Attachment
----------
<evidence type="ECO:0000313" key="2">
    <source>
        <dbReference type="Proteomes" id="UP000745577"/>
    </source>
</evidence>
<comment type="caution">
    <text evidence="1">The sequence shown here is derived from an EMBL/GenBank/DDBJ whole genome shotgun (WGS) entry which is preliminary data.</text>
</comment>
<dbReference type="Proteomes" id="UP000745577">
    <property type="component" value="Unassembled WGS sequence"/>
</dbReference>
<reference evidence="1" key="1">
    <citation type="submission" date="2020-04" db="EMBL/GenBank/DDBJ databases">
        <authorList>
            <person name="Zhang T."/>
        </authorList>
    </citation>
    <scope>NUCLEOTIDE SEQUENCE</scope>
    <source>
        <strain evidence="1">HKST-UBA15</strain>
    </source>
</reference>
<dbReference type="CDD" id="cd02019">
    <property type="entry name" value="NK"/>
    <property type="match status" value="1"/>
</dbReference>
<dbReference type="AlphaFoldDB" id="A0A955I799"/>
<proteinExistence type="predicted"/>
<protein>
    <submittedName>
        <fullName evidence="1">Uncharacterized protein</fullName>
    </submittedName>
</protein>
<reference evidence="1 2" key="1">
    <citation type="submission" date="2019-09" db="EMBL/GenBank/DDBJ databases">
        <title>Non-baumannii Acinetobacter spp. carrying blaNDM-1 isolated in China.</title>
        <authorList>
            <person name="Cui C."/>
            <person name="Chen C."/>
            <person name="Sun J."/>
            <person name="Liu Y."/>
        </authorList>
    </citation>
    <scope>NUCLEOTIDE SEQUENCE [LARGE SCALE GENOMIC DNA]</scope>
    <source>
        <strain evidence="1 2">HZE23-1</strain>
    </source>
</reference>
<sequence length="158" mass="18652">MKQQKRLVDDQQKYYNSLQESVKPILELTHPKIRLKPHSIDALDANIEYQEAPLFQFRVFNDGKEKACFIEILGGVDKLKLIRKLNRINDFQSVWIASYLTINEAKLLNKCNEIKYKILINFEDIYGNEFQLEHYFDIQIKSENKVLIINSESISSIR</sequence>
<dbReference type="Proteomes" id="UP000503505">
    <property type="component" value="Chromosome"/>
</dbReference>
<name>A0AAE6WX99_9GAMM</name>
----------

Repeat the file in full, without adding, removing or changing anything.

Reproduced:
<evidence type="ECO:0000313" key="2">
    <source>
        <dbReference type="Proteomes" id="UP000745577"/>
    </source>
</evidence>
<comment type="caution">
    <text evidence="1">The sequence shown here is derived from an EMBL/GenBank/DDBJ whole genome shotgun (WGS) entry which is preliminary data.</text>
</comment>
<dbReference type="Proteomes" id="UP000745577">
    <property type="component" value="Unassembled WGS sequence"/>
</dbReference>
<reference evidence="1" key="1">
    <citation type="submission" date="2020-04" db="EMBL/GenBank/DDBJ databases">
        <authorList>
            <person name="Zhang T."/>
        </authorList>
    </citation>
    <scope>NUCLEOTIDE SEQUENCE</scope>
    <source>
        <strain evidence="1">HKST-UBA15</strain>
    </source>
</reference>
<dbReference type="CDD" id="cd02019">
    <property type="entry name" value="NK"/>
    <property type="match status" value="1"/>
</dbReference>
<dbReference type="AlphaFoldDB" id="A0A955I799"/>
<proteinExistence type="predicted"/>
<protein>
    <submittedName>
        <fullName evidence="1">Uncharacterized protein</fullName>
    </submittedName>
</protein>
<reference evidence="1 2" key="1">
    <citation type="submission" date="2019-09" db="EMBL/GenBank/DDBJ databases">
        <title>Non-baumannii Acinetobacter spp. carrying blaNDM-1 isolated in China.</title>
        <authorList>
            <person name="Cui C."/>
            <person name="Chen C."/>
            <person name="Sun J."/>
            <person name="Liu Y."/>
        </authorList>
    </citation>
    <scope>NUCLEOTIDE SEQUENCE [LARGE SCALE GENOMIC DNA]</scope>
    <source>
        <strain evidence="1 2">HZE23-1</strain>
    </source>
</reference>
<sequence length="158" mass="18652">MKQQKRLVDDQQKYYNSLQESVKPILELTHPKIRLKPHSIDALDANIEYQEAPLFQFRVFNDGKEKACFIEILGGVDKLKLIRKLNRINDFQSVWIASYLTINEAKLLNKCNEIKYKILINFEDIYGNEFQLEHYFDIQIKSENKVLIINSESISSIR</sequence>
<dbReference type="Proteomes" id="UP000503505">
    <property type="component" value="Chromosome"/>
</dbReference>
<name>A0AAE6WX99_9GAMM</name>